Bitcoin cash, the offshoot of cryptocurrency bitcoin that was created yesterday, is now worth $7.6 billion, according to data provider CryptoReport. That pegs the value of all the bitcoin cash in circulation at 17% of bitcoin’s total market value of $44.4 billion. This makes bitcoin cash the third most valuable cryptocurrency, behind bitcoin and ethereum. It trades under the BCH symbol on most exchanges, while bitcoin retains BTC.

Bitcoin cash’s vault up the valuation charts can be explained by its provenance as a fork of bitcoin—think of it like the splitting of an amoeba in two. The market value of all the coins in circulation—usually referred to as the “market cap” in cryptocurrency jargon—is calculated by multiplying a coin’s price by the total supply of coins in circulation. When bitcoin cash splintered off from bitcoin, it also inherited the supply of coins in circulation. In other words, there is roughly the same amount of bitcoin cash in circulation as bitcoin, and both cryptocurrencies each currently have 16.5 million units in circulation.

There are slightly more bitcoins in circulation than bitcoin cash—a difference of 474 coins—because when bitcoin cash forked, there was a period of several hours when no new bitcoin cash blocks were mined. In the meantime, bitcoin miners continued to find blocks, introducing new coins to the circulating supply.

What exactly happened on Aug. 1?

A chain split is a slow and confusing event, even with a deadline. Bitcoin cash had a much publicized deadline of Aug 1, 12:20 UTC (or 8:20am US Eastern time) for the split to occur. Yet it wasn’t until hours later that the split actually took place.
The reason for this confusing state of affairs is as much about semantics as technicalities. Firstly, the bitcoin cash software uses a particular calculation for time called “median time past” that’s based not on clock time but on the number of blocks mined after the 12:20 deadline. Since there is an element of chance that determines when exactly a block is mined, experts could only estimate when the bitcoin cash software would kick in. In practice, this meant that the bitcoin cash software would only activate about an hour after 12:20 UTC, which was the case.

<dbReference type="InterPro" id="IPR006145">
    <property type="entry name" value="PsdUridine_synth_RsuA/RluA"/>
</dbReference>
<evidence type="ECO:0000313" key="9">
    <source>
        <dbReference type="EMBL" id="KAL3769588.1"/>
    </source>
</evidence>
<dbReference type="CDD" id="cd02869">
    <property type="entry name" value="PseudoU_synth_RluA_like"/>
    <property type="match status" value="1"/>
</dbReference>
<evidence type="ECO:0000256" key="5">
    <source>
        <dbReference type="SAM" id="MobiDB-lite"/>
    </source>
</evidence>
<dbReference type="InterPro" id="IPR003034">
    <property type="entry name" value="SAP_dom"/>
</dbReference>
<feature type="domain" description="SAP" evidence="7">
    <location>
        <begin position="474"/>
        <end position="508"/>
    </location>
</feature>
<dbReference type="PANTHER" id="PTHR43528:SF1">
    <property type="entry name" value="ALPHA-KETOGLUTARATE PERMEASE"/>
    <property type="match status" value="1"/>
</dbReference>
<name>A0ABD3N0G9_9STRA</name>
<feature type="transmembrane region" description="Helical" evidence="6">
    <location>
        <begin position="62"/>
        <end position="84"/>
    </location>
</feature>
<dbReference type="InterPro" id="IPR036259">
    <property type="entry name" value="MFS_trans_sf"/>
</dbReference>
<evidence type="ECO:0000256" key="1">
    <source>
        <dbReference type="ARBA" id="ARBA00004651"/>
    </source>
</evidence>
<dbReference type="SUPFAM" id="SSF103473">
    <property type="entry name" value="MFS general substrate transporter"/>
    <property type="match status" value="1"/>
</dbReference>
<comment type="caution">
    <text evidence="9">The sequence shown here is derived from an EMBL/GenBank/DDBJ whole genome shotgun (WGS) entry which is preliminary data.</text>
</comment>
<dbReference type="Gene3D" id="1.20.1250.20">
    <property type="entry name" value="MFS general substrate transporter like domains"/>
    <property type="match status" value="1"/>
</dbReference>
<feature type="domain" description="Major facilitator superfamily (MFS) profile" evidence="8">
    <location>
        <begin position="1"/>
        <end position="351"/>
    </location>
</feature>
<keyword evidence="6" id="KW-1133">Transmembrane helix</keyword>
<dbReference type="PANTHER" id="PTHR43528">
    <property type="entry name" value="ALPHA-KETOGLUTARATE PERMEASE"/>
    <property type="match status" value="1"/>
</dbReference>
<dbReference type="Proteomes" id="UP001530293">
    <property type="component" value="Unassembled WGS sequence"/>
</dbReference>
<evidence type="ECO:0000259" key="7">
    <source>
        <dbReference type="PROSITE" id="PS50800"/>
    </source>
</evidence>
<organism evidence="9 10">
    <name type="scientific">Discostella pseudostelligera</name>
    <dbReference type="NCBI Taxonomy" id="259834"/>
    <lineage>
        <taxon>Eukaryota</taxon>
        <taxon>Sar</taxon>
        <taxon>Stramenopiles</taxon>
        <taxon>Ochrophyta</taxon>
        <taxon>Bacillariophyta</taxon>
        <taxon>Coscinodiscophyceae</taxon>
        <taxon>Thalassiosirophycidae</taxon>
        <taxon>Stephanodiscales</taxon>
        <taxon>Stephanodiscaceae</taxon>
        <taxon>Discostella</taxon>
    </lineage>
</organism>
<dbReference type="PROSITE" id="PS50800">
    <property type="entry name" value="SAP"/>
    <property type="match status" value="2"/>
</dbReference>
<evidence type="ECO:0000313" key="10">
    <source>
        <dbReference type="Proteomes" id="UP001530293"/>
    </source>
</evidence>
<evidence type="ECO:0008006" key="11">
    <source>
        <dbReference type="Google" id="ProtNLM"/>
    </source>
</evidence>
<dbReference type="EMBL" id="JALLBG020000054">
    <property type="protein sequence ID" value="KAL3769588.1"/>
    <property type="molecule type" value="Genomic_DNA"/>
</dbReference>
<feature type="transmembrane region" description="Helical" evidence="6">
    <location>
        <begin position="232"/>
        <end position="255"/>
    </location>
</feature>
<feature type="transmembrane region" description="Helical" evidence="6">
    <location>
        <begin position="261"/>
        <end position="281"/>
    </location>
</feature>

Once bitcoin cash was activated, the bitcoin cash blockchain stopped growing for several hours, while the bitcoin blockchain continued to add new blocks as normal. This activation happened at 12:37 UTC when both blockchains had just mined block number 478,558—this would be the last common block shared between bitcoin and bitcoin cash. All future blocks would send the coins on their independent trajectories.

There was confusion as the bitcoin cash blockchain stalled at block 478,558. What would normally happen is that a new block would have been mined—478,559—in about 10 minutes. But as hours went by, it became clear that not enough miners were committing processing power to the new blockchain to discover a new block. This was because the new chain also inherited the difficulty threshold for finding a new block from the bitcoin blockchain, meaning a massive amount of processing power would be required.

At this stage, although the chains have split, the new chain didn’t yet have any new blocks, so was technically simply a stalled version of the bitcoin blockchain. Most observers in the bitcoin world thought it would take hours, or even days, for miners to devote enough processing power to the bitcoin cash blockchain to discover a block.